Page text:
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Germany issues warrant for Nazi guard suspect
Wed Mar 11, 2009 11:12pm EDT
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By Madeline Chambers
BERLIN (Reuters) - German prosecutors have issued an arrest warrant for 88-year-old U.S. resident John Demjanjuk on suspicion he helped in the murders of at least 29,000 Jews as a Nazi death camp guard, they said Wednesday.
Demjanjuk is accused of being an accessory in the killings of Jews between March and September 1943 at the Sobibor death camp, now in Poland, prosecutors in the southern German city of Munich said in a statement.
They are looking at extraditing the retired auto worker.
"As soon as the accused is in Germany, (we) intend to examine him and charge him with being an accessory to 29,000 murders," the prosecutors said in the statement.
Born in Kiev, Ukraine, Demjanjuk denies any involvement in war crimes. He has said he was in the Soviet army and a prisoner of war in 1942. He later went to the United States.
Stripped of his U.S. citizenship after he was accused in the 1970s of being "Ivan the Terrible," a guard at the Treblinka death camp, Demjanjuk was first extradited to Israel in 1986.
He was sentenced to death in 1988 after Holocaust survivors identified him as a guard at Treblinka, where 870,000 people died. But the Israeli Supreme Court overturned his conviction when new evidence showed another man was probably the notorious "Ivan."
Demjanjuk returned to his home near Cleveland in 1993 and the United States restored his citizenship in 1998. He was stripped of his citizenship for a second time in 2002.
The U.S. Justice Department refilled its case against him in 1999, arguing he had worked for the Nazis as a guard at three other death camps and hid these facts when he immigrated.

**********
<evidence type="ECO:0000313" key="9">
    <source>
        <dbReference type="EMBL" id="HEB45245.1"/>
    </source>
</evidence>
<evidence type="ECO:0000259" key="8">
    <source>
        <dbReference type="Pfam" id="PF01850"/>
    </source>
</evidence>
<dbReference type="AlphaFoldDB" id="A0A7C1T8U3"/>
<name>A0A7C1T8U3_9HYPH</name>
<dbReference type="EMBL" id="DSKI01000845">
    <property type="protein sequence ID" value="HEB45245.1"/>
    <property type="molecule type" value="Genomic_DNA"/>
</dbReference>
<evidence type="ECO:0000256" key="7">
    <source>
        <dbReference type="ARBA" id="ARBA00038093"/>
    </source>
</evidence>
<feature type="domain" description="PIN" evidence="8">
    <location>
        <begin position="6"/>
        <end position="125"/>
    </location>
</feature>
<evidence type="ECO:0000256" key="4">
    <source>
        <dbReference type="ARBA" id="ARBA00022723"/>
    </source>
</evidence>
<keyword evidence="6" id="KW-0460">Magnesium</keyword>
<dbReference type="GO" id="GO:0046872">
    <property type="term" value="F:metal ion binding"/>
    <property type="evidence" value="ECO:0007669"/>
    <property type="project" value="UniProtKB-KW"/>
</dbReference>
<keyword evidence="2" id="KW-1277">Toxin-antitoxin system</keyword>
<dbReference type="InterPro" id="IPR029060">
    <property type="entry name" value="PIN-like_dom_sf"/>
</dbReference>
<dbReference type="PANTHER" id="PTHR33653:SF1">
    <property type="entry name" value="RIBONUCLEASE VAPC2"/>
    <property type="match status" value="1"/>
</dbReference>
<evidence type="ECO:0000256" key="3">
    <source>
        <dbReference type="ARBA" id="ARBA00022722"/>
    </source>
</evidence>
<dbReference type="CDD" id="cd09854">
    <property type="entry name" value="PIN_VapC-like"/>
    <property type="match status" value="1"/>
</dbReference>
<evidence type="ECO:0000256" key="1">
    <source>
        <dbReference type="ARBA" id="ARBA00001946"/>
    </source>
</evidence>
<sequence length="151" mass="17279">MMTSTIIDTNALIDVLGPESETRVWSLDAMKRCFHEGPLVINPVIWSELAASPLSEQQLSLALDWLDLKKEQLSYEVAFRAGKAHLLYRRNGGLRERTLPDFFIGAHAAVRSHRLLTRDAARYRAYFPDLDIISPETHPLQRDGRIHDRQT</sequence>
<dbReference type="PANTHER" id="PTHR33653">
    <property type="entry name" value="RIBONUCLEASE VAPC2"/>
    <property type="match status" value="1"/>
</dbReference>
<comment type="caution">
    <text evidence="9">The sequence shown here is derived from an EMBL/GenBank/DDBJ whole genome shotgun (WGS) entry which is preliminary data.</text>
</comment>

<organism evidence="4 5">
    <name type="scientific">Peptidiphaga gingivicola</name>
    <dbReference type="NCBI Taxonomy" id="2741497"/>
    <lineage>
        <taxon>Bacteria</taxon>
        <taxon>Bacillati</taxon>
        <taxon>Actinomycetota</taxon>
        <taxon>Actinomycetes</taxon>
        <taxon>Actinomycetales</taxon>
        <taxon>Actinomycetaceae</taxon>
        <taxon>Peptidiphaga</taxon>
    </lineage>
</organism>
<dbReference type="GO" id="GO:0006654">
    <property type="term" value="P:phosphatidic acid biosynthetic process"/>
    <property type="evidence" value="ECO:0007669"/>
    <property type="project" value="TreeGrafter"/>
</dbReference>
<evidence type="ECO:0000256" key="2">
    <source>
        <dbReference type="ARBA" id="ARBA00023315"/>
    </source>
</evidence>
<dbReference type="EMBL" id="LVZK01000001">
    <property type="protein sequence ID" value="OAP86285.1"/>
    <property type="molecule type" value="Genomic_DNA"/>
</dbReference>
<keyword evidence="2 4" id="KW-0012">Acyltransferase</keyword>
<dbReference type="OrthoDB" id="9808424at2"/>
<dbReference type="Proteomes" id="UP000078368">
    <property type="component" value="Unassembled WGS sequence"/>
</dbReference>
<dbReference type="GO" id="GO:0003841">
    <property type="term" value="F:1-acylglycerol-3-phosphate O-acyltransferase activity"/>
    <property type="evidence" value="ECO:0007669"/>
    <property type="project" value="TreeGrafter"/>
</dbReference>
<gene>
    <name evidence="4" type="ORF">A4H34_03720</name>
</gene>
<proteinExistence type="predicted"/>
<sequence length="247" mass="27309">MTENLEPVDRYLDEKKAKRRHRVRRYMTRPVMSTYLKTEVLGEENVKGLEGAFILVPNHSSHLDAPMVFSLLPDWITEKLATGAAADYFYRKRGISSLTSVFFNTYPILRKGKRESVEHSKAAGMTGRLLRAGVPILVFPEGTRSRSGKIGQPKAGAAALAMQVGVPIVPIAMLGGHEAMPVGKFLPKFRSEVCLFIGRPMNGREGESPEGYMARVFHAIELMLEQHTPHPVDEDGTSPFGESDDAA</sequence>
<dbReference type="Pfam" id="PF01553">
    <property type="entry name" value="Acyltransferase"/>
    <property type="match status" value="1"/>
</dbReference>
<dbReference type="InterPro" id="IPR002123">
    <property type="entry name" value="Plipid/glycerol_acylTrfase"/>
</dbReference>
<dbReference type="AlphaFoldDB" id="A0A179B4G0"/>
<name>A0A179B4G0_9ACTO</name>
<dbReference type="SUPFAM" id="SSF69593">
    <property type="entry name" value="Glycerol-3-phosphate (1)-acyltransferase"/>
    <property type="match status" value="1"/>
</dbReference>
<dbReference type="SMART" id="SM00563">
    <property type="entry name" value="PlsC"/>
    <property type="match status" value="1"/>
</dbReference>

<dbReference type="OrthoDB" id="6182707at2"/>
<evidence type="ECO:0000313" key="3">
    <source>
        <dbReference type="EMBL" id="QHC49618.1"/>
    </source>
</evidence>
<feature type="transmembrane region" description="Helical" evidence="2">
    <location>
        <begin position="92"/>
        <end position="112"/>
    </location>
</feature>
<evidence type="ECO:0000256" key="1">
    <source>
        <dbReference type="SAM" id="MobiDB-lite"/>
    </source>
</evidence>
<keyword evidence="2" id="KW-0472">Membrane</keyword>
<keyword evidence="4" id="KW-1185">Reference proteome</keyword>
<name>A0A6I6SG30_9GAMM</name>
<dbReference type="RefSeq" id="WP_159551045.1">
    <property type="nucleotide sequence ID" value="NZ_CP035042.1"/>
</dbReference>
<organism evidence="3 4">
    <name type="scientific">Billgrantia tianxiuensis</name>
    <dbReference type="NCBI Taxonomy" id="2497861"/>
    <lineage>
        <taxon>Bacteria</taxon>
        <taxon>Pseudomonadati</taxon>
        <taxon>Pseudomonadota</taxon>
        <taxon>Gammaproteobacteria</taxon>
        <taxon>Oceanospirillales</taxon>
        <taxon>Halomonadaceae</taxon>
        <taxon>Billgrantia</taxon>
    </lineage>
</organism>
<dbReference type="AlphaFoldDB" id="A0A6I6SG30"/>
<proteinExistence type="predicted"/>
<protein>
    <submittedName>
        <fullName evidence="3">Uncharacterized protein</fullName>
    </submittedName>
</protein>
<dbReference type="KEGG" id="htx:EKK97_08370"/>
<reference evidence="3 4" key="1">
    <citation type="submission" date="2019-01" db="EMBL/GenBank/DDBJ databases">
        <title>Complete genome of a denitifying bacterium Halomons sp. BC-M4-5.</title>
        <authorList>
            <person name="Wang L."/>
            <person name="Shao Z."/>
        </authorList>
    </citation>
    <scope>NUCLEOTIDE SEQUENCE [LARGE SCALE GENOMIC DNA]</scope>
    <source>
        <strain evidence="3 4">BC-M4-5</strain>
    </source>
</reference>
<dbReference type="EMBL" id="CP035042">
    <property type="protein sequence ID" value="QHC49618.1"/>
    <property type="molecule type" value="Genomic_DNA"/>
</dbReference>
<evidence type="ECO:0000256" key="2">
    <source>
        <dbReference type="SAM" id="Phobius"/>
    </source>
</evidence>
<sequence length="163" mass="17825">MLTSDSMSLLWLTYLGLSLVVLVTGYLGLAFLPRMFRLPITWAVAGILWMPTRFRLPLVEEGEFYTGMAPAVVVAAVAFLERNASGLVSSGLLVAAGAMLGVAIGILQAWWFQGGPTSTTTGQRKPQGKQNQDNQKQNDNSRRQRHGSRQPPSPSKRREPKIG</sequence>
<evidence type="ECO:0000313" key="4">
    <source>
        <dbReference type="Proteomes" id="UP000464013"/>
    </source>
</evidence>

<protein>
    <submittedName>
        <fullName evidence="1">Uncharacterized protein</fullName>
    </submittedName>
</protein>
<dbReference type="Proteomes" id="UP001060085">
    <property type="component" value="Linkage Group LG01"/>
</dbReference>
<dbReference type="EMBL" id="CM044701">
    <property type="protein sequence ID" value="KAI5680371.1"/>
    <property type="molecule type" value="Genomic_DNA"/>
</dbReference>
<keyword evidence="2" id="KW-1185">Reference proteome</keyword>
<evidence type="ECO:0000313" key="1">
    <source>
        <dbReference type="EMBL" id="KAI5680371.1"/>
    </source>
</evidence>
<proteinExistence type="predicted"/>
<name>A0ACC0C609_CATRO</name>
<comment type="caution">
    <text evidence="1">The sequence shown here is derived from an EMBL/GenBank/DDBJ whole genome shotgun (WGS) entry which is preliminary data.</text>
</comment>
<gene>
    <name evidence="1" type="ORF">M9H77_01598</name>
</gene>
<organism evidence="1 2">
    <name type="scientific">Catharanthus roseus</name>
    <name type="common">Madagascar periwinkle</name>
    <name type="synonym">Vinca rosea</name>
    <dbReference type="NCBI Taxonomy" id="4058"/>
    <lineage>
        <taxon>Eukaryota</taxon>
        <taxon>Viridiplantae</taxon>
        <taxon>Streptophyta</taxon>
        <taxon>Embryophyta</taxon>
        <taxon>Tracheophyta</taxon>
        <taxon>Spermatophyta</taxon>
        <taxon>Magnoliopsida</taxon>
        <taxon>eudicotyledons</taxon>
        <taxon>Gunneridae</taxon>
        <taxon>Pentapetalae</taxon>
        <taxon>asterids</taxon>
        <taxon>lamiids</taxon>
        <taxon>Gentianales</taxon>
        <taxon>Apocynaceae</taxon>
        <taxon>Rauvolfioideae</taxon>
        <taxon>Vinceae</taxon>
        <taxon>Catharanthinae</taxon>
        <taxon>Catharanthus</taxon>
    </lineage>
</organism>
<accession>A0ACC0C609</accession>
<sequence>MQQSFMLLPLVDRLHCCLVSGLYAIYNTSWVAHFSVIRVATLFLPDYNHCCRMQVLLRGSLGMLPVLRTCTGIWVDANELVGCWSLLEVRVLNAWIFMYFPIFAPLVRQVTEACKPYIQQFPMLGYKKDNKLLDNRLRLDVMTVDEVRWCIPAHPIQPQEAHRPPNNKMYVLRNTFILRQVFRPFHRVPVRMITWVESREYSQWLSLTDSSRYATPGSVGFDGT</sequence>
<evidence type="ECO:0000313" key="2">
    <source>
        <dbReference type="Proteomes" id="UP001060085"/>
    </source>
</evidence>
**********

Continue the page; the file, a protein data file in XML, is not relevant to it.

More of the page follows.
Last year, Germany's chief Nazi war crimes investigator, Kurt Schrimm, asked prosecutors in Munich, where Demjanjuk lived before he emigrated to the United States, to charge him with involvement in the murder of 29,000 Jews.
Schrimm said his office had evidence Demjanjuk had been a guard at the Sobibor death camp and personally led Jews to the gas chambers there.
Demjanjuk's former son-in-law, Ed Nishnic, said there had not been an extradition request and it would take a few weeks.
Nishnic, who acts as the family spokesman, said the arrest warrant was the result of "relentless political pressure" on the German government from the Simon Wiesenthal Center, which hunts Nazi war crimes suspects.
"Their position is 'Kill him before he dies' and our position is 'Justice must be seen to be done'," Nishnic said in a telephone interview. "So we're rounding up the (legal) troops, ready to go again. We'll be there, fighting," said Nishnic, who argues Demjanjuk is innocent of the charges against him.
"I don't think the Germans have a case," Nishnic said, adding Demjanjuk, who will be 89 in April, was in poor health. Continued...
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